23 October 2020

4 Cornerstones of Genealogy Research

We all know the classic first rule of starting your family tree. "Start with yourself." Think back to your earliest genealogy research, and I'll bet you have a list of do's and don'ts.

I got interested in genealogy the year before my wedding. We were planning a honeymoon in Italy, and I had visions of finding distant cousins on my travels. (I didn't.) All I knew for sure was my grandfathers' hometowns, and that my maternal grandmother's family came from either Pastene or Avellino.

I filled a notebook with facts from ship manifests on the Ellis Island website. I pieced together families on squares of paper, laying them out on the floor. That looked stupid, I'm sure. So my husband bought me a 2002 version of Family Tree Maker software. It came with a basic subscription to Ancestry.com.

Now I had access to census sheets. They helped me piece together my grandmother's generation in New York City. I discovered Grandma's grandfather was my first immigrant ancestor. I finally learned his branch's town of origin from a ship manifest: Sant'Angelo a Cupolo. "Pastene," which I'd heard from my grandmother and great aunt, is a hamlet in the town of Sant'Angelo a Cupolo. Finally, I could find it on a map!

Learning the exact place of origin for Grandma's parents was so important. I realized it's a cornerstone to family tree building.

Cornerstone #1. Learn your ancestor's town of origin before going any further.

You see, I'd been going down the wrong path trying to find Grandma's Sarracino ancestors in Pastene. There's another town called Pastena (a one-letter difference) with a big Sarracino family. After adding the Pastena Sarracinos to my tree, I learned they were all the wrong family.

I struggled to find the hometown of my dad's maternal grandmother, too. A cousin-in-law who found me on a message board in 2006 knew my great grandmother. She often mentioned her town, calling it (phonetically) "pisqua-la-matzah."

Try finding that on a map! Here's how I figured it out. I searched Ancestry's immigration records for anyone named Caruso from a town that might be "pisqua-la-matzah." I found some from Pescolamazza. That's it! My great grandmother had to be from Pescolamazza. But it isn't on the map.

A quick search told me the town changed its name after World War II from Pescolamazza to Pesco Sannita. That is on the map, and it's a beautiful town. I've visited it twice.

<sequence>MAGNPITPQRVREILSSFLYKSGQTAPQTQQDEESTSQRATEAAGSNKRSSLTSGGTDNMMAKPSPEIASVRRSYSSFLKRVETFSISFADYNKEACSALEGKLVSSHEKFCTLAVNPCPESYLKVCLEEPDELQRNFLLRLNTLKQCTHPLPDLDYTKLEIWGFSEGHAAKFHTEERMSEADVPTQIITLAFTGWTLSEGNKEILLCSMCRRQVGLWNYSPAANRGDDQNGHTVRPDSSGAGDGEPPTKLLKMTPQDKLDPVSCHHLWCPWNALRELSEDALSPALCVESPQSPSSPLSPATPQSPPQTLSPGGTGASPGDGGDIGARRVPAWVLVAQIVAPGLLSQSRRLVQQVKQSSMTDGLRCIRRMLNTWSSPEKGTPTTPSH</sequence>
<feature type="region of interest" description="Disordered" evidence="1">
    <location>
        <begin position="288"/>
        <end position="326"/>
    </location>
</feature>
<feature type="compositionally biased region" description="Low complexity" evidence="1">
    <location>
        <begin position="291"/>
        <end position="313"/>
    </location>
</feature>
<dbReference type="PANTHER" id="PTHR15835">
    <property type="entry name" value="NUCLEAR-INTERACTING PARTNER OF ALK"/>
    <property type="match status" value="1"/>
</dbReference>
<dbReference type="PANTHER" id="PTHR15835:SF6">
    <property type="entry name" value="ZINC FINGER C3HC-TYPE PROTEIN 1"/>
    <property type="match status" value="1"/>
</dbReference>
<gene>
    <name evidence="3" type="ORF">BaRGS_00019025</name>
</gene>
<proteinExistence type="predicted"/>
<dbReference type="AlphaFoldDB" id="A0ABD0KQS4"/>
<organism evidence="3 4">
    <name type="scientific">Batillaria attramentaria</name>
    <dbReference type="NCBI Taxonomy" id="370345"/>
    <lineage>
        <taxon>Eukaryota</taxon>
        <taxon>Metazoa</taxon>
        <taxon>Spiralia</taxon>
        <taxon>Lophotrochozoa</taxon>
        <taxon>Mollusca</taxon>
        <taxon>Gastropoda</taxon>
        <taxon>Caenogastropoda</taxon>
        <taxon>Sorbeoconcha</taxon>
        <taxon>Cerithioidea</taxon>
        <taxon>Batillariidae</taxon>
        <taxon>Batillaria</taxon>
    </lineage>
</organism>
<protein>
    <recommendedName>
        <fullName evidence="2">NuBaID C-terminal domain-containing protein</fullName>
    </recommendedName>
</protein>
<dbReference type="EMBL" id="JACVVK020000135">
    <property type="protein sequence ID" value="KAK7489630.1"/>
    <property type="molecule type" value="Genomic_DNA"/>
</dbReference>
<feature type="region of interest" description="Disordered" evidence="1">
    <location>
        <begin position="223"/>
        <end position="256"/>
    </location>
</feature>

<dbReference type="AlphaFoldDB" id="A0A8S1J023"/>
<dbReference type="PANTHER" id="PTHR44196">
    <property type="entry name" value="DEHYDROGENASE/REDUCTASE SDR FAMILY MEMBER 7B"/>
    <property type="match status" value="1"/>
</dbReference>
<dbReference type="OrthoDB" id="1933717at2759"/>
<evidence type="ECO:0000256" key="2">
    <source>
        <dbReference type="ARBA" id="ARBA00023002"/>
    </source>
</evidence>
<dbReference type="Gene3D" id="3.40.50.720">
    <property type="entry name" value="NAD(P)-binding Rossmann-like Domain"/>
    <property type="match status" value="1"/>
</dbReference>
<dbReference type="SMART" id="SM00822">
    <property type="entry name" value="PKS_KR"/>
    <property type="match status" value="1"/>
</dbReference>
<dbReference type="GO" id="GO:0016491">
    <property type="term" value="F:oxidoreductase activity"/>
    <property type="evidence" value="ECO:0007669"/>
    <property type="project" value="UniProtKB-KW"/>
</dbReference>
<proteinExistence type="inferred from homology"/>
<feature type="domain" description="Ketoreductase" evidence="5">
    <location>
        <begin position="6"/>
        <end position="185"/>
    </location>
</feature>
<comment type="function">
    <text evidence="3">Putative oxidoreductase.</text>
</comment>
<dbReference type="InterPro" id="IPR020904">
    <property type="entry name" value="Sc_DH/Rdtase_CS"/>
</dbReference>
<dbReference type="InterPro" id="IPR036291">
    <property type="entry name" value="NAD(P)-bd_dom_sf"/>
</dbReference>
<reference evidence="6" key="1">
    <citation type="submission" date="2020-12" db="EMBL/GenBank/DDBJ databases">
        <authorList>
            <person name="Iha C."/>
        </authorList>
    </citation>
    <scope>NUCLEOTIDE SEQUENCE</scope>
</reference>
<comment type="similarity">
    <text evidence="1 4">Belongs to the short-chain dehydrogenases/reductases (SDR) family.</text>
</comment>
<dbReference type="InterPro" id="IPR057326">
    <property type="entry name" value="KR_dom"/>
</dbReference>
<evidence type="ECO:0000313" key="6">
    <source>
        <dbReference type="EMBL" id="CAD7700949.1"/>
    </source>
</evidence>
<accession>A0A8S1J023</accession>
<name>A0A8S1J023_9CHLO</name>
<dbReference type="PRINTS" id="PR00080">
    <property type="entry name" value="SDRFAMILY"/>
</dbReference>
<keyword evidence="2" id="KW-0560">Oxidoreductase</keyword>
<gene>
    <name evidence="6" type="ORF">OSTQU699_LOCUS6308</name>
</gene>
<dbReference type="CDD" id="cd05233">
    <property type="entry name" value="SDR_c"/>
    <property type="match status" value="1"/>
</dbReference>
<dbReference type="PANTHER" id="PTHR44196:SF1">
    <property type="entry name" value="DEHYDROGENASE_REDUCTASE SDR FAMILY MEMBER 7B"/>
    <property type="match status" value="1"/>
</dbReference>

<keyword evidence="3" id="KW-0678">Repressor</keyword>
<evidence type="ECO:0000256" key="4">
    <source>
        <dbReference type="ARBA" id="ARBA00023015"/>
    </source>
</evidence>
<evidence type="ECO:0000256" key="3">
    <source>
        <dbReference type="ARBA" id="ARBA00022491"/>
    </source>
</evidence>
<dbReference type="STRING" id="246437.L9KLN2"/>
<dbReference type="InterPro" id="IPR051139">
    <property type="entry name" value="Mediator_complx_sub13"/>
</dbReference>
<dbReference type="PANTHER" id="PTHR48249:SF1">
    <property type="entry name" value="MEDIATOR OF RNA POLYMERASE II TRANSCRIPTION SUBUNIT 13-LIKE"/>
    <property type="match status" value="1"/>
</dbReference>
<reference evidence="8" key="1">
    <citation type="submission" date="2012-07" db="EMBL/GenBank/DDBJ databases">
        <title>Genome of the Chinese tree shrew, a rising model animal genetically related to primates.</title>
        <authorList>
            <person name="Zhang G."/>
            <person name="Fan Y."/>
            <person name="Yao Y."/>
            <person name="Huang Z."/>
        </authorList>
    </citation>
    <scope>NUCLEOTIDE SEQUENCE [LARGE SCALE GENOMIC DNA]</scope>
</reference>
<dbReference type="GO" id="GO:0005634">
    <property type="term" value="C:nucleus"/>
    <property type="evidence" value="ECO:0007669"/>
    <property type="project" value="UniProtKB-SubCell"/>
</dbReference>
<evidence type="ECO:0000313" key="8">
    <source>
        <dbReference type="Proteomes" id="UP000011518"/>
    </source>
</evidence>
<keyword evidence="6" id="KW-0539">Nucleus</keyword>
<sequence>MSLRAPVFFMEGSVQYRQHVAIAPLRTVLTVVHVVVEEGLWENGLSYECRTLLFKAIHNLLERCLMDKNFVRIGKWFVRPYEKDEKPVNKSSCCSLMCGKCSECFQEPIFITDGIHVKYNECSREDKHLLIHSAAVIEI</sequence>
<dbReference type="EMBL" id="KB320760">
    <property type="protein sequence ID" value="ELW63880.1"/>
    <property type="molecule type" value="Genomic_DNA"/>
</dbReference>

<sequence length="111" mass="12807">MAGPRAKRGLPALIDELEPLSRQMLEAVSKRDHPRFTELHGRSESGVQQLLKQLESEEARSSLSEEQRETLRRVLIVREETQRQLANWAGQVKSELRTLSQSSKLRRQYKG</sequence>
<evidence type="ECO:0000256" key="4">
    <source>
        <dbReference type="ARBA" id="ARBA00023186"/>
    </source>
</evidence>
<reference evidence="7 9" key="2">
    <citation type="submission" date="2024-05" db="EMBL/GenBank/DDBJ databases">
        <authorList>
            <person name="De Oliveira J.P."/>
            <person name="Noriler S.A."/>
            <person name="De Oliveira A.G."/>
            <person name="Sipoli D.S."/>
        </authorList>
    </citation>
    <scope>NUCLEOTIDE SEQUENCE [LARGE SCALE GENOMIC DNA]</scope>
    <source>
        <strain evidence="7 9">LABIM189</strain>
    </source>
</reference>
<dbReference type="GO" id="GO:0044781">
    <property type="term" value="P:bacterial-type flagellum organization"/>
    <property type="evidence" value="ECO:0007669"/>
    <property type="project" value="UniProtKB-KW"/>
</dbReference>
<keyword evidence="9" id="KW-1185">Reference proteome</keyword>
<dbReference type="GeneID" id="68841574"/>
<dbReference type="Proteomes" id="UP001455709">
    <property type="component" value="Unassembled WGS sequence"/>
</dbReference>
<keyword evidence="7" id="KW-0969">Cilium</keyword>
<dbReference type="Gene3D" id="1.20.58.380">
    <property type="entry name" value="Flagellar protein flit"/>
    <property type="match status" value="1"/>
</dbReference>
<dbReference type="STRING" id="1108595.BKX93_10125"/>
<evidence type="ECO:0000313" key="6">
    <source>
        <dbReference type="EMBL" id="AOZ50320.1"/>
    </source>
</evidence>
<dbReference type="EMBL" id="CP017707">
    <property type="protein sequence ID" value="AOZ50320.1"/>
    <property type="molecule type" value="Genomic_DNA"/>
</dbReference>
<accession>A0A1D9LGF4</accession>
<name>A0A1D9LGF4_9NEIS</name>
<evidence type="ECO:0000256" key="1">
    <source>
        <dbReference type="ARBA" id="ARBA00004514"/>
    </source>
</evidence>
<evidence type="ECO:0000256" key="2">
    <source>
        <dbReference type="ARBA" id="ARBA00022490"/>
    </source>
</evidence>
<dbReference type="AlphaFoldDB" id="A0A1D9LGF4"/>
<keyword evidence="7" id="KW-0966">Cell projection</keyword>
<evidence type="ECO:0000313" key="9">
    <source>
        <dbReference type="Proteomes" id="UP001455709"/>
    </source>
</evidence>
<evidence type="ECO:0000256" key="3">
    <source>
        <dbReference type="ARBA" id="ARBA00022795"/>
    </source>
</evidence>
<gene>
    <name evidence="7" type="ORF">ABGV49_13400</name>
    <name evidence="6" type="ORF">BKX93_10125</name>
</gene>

The more research I did, the more record images I had piling up on my computer. That's when I realized the 2nd cornerstone of genealogy research.

Family tree research can get out of control in a hurry. Get organized now to lay a solid foundation.
Family tree research can get out of control in a hurry. Get organized now to lay a solid foundation.

Cornerstone #2. Follow logical and consistent document organization.

At first, I put every new document I found into one family tree folder on my computer. Rookie move. How would I know if a file with "1920" in its name was an ancestor's 1920 census or a 1920 ship manifest?

So I created sub-folders for each type of document I was collecting, including:

  • census forms
  • certificates (vital records)
  • draft cards
  • immigration
  • passports

Then I adopted a file-naming format that makes it easy to find everything I have for a person:

  • For census forms: LastnameFirstnameCensusYear. The name is the head of household.
  • For vital records: LastnameFirstnameEventYear. The Event is Birth, Marriage, or Death. Marriage documents get both the groom's and bride's names, like BiancoAntonioCarusoMariaMarriage1818.
  • For draft cards: LastnameFirstnameWW1 or WW2.
  • For ship manifests: LastnameFirstnameYear. I could have included Immigration before the year, but sometimes it's travel, not immigration. If multiple people are traveling, I use the name of the eldest or head of family.

This system works well for me. However, there were too many times when I downloaded a terrific new record, only to find out I had it already. I needed some sort of cheat sheet to keep from doing that again.

Cornerstone #3. Track what you have and what you need.

I created a document tracker spreadsheet. Each column is a different type of genealogy document. Each row is a different person. The last column lists the documents I still need to find for each person.

I think every nationality has the problem of too many people with the same name. I distinguish same-named people in my document tracker by including their father's name.

While I was cruising along, super organized, DNA came into the picture. We're all frustrated when a good DNA match has no family tree to view. But it's just as frustrating when their trees have no sources. They're completely unreliable.

I never want anyone to doubt my family tree. And that leads us to the final cornerstone of genealogy.

Cornerstone #4. Add sources or your family tree is worthless to others.

I support the facts in my family tree with detailed sources and links to the original documents. I'm on my way to having the best family tree on earth for my ancestral hometowns.

If you don't know your ancestor's hometown, ignore that family tree that seems so promising. If those people are from the wrong town, they're not your family.
If you don't know your ancestor's hometown, ignore that family tree that seems so promising. If those people are from the wrong town, they're not your family.

I had these 4 cornerstones in mind when I started this blog in January 2017. If you go back to the beginning, you'll see I outlined them in the first few articles. Each one comes from experience. It would have been better if I knew them from day one. And that's why I spend so much time on this blog. I want to encourage other genealogists, no matter where they are in their journey.

How solid is your family tree foundation?

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